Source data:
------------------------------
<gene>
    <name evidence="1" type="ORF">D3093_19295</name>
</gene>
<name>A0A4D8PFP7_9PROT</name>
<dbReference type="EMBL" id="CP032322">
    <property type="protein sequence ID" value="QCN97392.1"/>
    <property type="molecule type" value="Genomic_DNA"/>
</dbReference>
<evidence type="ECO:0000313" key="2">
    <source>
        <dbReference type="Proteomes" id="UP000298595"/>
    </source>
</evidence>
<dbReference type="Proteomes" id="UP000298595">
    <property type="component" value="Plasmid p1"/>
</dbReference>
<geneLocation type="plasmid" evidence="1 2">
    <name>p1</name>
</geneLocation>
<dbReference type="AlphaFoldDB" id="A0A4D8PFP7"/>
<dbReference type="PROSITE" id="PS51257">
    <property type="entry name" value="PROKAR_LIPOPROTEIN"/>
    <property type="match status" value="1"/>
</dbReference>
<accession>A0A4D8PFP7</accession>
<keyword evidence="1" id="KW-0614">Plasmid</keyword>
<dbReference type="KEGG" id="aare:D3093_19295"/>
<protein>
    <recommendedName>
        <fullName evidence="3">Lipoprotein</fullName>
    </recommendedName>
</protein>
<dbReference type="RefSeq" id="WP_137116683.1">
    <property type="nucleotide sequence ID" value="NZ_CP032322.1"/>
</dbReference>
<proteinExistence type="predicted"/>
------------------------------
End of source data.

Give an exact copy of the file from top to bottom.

<gene>
    <name evidence="1" type="ORF">D3093_19295</name>
</gene>
<name>A0A4D8PFP7_9PROT</name>
<dbReference type="EMBL" id="CP032322">
    <property type="protein sequence ID" value="QCN97392.1"/>
    <property type="molecule type" value="Genomic_DNA"/>
</dbReference>
<evidence type="ECO:0000313" key="2">
    <source>
        <dbReference type="Proteomes" id="UP000298595"/>
    </source>
</evidence>
<dbReference type="Proteomes" id="UP000298595">
    <property type="component" value="Plasmid p1"/>
</dbReference>
<geneLocation type="plasmid" evidence="1 2">
    <name>p1</name>
</geneLocation>
<dbReference type="AlphaFoldDB" id="A0A4D8PFP7"/>
<dbReference type="PROSITE" id="PS51257">
    <property type="entry name" value="PROKAR_LIPOPROTEIN"/>
    <property type="match status" value="1"/>
</dbReference>
<accession>A0A4D8PFP7</accession>
<keyword evidence="1" id="KW-0614">Plasmid</keyword>
<dbReference type="KEGG" id="aare:D3093_19295"/>
<protein>
    <recommendedName>
        <fullName evidence="3">Lipoprotein</fullName>
    </recommendedName>
</protein>
<dbReference type="RefSeq" id="WP_137116683.1">
    <property type="nucleotide sequence ID" value="NZ_CP032322.1"/>
</dbReference>
<proteinExistence type="predicted"/>